The 300-plus NFL draft prospects gathering in Indianapolis this week for the NFL Scouting Combine won't begin workouts until Friday, but they'll get a workout of a different sort beginning Wednesday, when reporters try to get straight answers to, in some cases, some difficult questions. Here are eight questions College Football 24/7 wants answers to this week from some of the draft's top prospects.
It's unlikely any player will be less comfortable walking to the microphone than the Ole Miss defensive tackle, who's a first-round talent but one that comes with character concerns. Nkemdiche put himself in that position when he broke a hotel window and fell some 15 feet in Atlanta, resulting in a police response and a discovery of seven marijuana cigarettes in the hotel room. He was suspended from the Sugar Bowl for that incident. What happened that day? And what will happen if NFL clubs don't buy his explanation? That's not the only character question Nkemdiche faces, but it's the one foremost on our minds for one of the draft's elite defensive talents.
Unlike Nkemdiche, there are no questions about Smith's character, but plenty about his health. The former Notre Dame star and 2015 Butkus Award winner tore knee ligaments in his final college game in the Fiesta Bowl, putting his availability for his rookie NFL season -- along with his draft status -- in some measure of doubt. Todd Gurley's rebound from a serious knee injury for an outstanding rookie year provides something of a benchmark for Smith, but Smith's injury came six weeks later in the year than Gurley's. Does that spell a later debut in the fall for the former Fighting Irish star?
The former Ohio State star was once banned from the Big Ten Conference following multiple failed drug tests, but revived his career at Eastern Kentucky. Indications are that Spence turned his life around at EKU and his performance at the Reese's Senior Bowl has NFL coaches and scouts excited about his potential as a pass rusher. Still, concerns about his history of drug use linger. The recent drug-related suspension of Dallas Cowboys 2015 second-round draft pick Randy Gregory might add to the reluctance clubs could have about Spence. Few players have as much on the line in combine interviews than Spence -- how will he handle that pressure and how well will his explanations be received?
The former Michigan State quarterback is likely to be asked more about character than quarterbacking by NFL clubs, but has this narrative run past the reality? From his teammates' choice not to elect him captain to his apparent snub of Ohio State legend Archie Griffin in accepting the MVP trophy for the Big Ten title game, the narrative on Cook as a draft prospect has slipped away from his on-field play. His decision not to compete in the Senior Bowl, also under question, was his first chance to begin changing that narrative. The combine will be his second. Multiple Spartans teammates have rushed to Cook's defense amid the criticism. How will scouts feel about Cook at the end of his week in Indy?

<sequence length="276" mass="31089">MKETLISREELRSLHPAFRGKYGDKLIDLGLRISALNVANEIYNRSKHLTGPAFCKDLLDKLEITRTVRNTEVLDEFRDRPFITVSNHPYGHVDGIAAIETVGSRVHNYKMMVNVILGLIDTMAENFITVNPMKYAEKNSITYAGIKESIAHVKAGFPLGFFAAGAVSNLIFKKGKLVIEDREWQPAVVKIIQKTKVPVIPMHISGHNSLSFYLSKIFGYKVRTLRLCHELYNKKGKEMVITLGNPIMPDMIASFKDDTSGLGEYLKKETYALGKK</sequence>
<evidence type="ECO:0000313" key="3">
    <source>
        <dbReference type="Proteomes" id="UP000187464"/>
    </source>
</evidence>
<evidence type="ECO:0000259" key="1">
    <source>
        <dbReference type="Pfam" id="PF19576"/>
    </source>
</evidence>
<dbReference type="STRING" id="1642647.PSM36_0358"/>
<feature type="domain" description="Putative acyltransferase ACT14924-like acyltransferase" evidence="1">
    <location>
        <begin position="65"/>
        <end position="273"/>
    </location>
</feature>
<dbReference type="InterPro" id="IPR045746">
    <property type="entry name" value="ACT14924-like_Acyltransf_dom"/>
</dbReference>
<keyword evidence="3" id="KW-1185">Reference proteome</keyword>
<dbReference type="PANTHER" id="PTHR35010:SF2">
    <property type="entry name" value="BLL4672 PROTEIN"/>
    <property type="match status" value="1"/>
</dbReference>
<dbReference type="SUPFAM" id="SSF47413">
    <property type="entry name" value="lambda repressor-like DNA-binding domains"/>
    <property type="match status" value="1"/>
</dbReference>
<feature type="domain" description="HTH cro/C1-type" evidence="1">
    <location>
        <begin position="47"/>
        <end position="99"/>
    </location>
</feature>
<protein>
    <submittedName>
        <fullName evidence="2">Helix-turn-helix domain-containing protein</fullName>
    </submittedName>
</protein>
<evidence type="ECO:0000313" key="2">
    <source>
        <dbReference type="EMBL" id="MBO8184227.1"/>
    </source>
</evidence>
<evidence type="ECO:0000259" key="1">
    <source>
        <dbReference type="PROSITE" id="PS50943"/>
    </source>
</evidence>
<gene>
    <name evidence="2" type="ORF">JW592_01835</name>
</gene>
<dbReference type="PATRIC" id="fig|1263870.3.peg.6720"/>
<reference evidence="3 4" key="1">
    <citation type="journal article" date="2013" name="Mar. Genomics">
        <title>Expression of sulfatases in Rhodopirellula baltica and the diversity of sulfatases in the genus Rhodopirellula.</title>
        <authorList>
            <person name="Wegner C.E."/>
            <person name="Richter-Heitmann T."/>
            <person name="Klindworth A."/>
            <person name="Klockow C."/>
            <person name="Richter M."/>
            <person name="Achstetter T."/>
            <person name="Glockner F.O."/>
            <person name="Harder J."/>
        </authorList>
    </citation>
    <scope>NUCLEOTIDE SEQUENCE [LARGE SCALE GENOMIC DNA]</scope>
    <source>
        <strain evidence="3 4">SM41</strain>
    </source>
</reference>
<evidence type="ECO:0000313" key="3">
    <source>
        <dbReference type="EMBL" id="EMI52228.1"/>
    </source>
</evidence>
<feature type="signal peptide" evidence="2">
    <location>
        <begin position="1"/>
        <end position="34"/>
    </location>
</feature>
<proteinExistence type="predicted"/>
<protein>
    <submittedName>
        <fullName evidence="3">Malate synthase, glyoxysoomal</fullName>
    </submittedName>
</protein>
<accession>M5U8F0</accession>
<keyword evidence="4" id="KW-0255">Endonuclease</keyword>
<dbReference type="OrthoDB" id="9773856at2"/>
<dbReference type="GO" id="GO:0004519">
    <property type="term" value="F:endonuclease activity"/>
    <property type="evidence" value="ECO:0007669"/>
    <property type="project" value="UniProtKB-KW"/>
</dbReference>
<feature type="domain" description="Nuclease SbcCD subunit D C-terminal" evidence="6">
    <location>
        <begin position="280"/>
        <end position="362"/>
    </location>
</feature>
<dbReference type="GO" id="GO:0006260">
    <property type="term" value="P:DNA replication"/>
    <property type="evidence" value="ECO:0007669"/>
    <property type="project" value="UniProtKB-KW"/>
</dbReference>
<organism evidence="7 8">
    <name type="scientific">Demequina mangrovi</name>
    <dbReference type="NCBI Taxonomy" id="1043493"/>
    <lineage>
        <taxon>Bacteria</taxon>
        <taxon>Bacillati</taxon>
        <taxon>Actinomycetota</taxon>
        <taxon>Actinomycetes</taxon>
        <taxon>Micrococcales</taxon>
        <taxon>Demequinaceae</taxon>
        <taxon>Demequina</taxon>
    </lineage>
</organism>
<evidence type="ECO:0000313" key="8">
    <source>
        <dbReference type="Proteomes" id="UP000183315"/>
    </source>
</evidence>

Jack withdrew from classes at UCLA after tearing knee ligaments in September in the hopes of a quicker rehabilitation. And while every indication is that Jack's recovery has gone well, he won't be a full participant in drills. Will Jack be fully ready to perform at the Bruins' pro day? Is he facing any potential training-camp limitations? As high as Jack is projected to be chosen, whichever NFL club chooses him will be looking for as quick an impact as possible.
His coach has predicted sub-4.4. Miller himself is shooting for sub-4.3. And scouts would no doubt be thrilled with either. There isn't a more intriguing athlete at the combine: A first-round physical specimen who has only one year of experience at his projected pro position.
7. How did a top-shelf cornerback prospect never intercept a college pass?
Exactly how did Clemson's Mackensie Alexander become one of the top cornerback prospects in the NFL draft when his last interception came in high school? As a two-year starter for Clemson, he was outstanding in coverage but never recorded a pick. For a defensive back with a chance to be a first-round selection, it's a unique, if not unprecedented, factoid. Quarterbacks wisely didn't throw his way very often, and NFL scouts are enamored enough with his man coverage skills that statistical production isn't a grave concern. Still, we're brimming with curiosity to hear the highly confident Alexander's explanation for this.
8. How will Baylor's vaunted trio fare?
Expectations are high for the combine performances of three Baylor players in particular: WR Corey Coleman, DE Shawn Oakman and DT Andrew Billings. Coleman and Oakman are freakish athletes who threaten to lead their respective position groups with eye-popping numbers in physical testing. Meanwhile, Billings has freakish strength. A national-champion weight lifter in high school, Billings' performance on the bench press is heavily anticipated, as well.